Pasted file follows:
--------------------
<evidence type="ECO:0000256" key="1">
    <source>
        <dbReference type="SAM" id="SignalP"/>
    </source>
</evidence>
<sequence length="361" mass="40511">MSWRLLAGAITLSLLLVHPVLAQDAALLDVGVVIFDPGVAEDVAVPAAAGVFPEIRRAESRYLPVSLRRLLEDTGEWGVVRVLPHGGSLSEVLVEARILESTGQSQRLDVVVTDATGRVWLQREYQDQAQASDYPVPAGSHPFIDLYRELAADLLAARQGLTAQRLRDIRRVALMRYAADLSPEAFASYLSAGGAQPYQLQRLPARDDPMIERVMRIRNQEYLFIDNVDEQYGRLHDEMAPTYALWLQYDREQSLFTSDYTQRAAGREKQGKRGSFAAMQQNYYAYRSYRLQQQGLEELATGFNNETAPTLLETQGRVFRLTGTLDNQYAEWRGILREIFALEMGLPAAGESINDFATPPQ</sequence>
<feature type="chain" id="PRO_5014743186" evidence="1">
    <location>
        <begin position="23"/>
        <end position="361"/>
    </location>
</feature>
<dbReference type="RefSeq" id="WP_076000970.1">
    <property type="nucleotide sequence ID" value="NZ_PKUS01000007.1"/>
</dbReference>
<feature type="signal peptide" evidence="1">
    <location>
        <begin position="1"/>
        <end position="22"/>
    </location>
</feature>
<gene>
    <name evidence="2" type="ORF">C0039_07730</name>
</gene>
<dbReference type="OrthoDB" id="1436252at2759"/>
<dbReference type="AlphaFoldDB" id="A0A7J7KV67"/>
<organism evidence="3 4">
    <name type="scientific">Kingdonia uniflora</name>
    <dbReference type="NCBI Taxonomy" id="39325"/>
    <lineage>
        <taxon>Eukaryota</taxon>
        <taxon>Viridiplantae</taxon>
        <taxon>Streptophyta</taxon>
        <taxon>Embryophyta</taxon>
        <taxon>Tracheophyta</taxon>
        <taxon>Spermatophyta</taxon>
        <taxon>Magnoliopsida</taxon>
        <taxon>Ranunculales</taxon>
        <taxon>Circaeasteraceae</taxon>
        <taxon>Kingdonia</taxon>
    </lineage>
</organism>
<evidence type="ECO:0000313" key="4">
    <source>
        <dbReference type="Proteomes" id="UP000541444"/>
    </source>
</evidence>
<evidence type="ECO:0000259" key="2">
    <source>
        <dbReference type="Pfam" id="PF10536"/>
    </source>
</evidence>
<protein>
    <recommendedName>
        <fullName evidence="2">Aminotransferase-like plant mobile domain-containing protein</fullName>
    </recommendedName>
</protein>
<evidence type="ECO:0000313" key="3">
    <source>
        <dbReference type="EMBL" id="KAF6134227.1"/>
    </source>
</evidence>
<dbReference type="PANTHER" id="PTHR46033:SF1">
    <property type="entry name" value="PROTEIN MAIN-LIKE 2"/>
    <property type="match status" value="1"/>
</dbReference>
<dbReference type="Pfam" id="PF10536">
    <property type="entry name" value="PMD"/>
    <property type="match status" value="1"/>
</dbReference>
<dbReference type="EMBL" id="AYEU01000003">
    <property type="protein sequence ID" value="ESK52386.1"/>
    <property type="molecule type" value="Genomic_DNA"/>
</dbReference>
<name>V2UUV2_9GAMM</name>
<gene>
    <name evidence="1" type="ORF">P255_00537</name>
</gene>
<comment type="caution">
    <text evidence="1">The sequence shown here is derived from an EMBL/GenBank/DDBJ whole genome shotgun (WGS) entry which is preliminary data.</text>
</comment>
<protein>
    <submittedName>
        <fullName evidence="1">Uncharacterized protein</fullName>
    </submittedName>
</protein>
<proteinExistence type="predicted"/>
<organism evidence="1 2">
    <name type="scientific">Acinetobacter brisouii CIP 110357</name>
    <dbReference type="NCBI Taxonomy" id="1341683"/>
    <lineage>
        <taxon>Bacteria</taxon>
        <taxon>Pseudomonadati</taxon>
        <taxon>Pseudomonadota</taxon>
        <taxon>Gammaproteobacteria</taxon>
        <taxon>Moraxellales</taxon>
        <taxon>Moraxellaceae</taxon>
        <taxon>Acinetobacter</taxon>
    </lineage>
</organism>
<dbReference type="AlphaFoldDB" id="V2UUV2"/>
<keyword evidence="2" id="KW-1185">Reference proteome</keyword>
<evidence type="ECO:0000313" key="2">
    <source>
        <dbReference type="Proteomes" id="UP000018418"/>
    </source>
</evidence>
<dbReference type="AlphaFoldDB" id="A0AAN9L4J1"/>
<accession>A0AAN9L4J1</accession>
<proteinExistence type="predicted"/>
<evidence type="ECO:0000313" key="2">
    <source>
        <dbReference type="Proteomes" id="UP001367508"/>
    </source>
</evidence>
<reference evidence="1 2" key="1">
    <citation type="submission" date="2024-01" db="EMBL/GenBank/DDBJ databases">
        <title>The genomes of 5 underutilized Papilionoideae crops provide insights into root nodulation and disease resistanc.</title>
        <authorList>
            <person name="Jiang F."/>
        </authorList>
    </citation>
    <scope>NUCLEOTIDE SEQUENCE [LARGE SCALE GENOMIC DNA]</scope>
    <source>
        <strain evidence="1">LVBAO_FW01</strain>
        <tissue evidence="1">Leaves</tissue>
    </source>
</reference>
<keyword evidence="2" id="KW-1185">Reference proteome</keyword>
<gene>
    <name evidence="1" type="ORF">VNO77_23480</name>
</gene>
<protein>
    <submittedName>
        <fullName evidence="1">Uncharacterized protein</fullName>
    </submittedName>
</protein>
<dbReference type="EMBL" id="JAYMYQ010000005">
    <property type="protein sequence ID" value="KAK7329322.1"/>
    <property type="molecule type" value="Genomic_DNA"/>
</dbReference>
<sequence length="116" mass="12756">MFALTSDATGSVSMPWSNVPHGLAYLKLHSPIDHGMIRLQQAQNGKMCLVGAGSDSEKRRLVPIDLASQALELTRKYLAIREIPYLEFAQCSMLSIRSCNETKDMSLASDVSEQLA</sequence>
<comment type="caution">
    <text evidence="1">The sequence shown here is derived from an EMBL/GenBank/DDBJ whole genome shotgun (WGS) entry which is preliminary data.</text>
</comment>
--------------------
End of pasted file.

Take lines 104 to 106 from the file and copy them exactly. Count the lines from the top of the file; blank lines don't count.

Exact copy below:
    <source>
        <dbReference type="Proteomes" id="UP000018418"/>
    </source>